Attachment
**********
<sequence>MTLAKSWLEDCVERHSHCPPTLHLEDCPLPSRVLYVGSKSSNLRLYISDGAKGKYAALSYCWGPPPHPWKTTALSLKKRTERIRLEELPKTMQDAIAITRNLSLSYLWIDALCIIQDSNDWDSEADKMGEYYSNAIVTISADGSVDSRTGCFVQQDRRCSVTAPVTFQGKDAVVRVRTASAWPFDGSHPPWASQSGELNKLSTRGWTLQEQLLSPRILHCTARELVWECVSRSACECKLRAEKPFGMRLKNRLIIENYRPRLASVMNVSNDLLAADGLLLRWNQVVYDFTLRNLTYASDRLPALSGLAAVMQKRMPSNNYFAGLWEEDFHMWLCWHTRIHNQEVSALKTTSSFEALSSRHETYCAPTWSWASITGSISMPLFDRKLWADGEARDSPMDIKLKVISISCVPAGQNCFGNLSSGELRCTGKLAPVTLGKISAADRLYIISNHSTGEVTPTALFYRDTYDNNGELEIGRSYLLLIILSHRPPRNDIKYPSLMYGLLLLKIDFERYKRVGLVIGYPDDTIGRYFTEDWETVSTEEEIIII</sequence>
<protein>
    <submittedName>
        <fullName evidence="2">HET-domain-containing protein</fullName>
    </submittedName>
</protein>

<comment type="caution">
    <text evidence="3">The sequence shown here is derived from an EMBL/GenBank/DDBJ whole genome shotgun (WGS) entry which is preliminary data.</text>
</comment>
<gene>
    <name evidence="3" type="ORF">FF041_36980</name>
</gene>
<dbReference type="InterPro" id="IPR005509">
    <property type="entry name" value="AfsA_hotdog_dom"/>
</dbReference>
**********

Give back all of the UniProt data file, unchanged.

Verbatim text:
<sequence>MTLAKSWLEDCVERHSHCPPTLHLEDCPLPSRVLYVGSKSSNLRLYISDGAKGKYAALSYCWGPPPHPWKTTALSLKKRTERIRLEELPKTMQDAIAITRNLSLSYLWIDALCIIQDSNDWDSEADKMGEYYSNAIVTISADGSVDSRTGCFVQQDRRCSVTAPVTFQGKDAVVRVRTASAWPFDGSHPPWASQSGELNKLSTRGWTLQEQLLSPRILHCTARELVWECVSRSACECKLRAEKPFGMRLKNRLIIENYRPRLASVMNVSNDLLAADGLLLRWNQVVYDFTLRNLTYASDRLPALSGLAAVMQKRMPSNNYFAGLWEEDFHMWLCWHTRIHNQEVSALKTTSSFEALSSRHETYCAPTWSWASITGSISMPLFDRKLWADGEARDSPMDIKLKVISISCVPAGQNCFGNLSSGELRCTGKLAPVTLGKISAADRLYIISNHSTGEVTPTALFYRDTYDNNGELEIGRSYLLLIILSHRPPRNDIKYPSLMYGLLLLKIDFERYKRVGLVIGYPDDTIGRYFTEDWETVSTEEEIIII</sequence>
<protein>
    <submittedName>
        <fullName evidence="2">HET-domain-containing protein</fullName>
    </submittedName>
</protein>

<comment type="caution">
    <text evidence="3">The sequence shown here is derived from an EMBL/GenBank/DDBJ whole genome shotgun (WGS) entry which is preliminary data.</text>
</comment>
<gene>
    <name evidence="3" type="ORF">FF041_36980</name>
</gene>
<dbReference type="InterPro" id="IPR005509">
    <property type="entry name" value="AfsA_hotdog_dom"/>
</dbReference>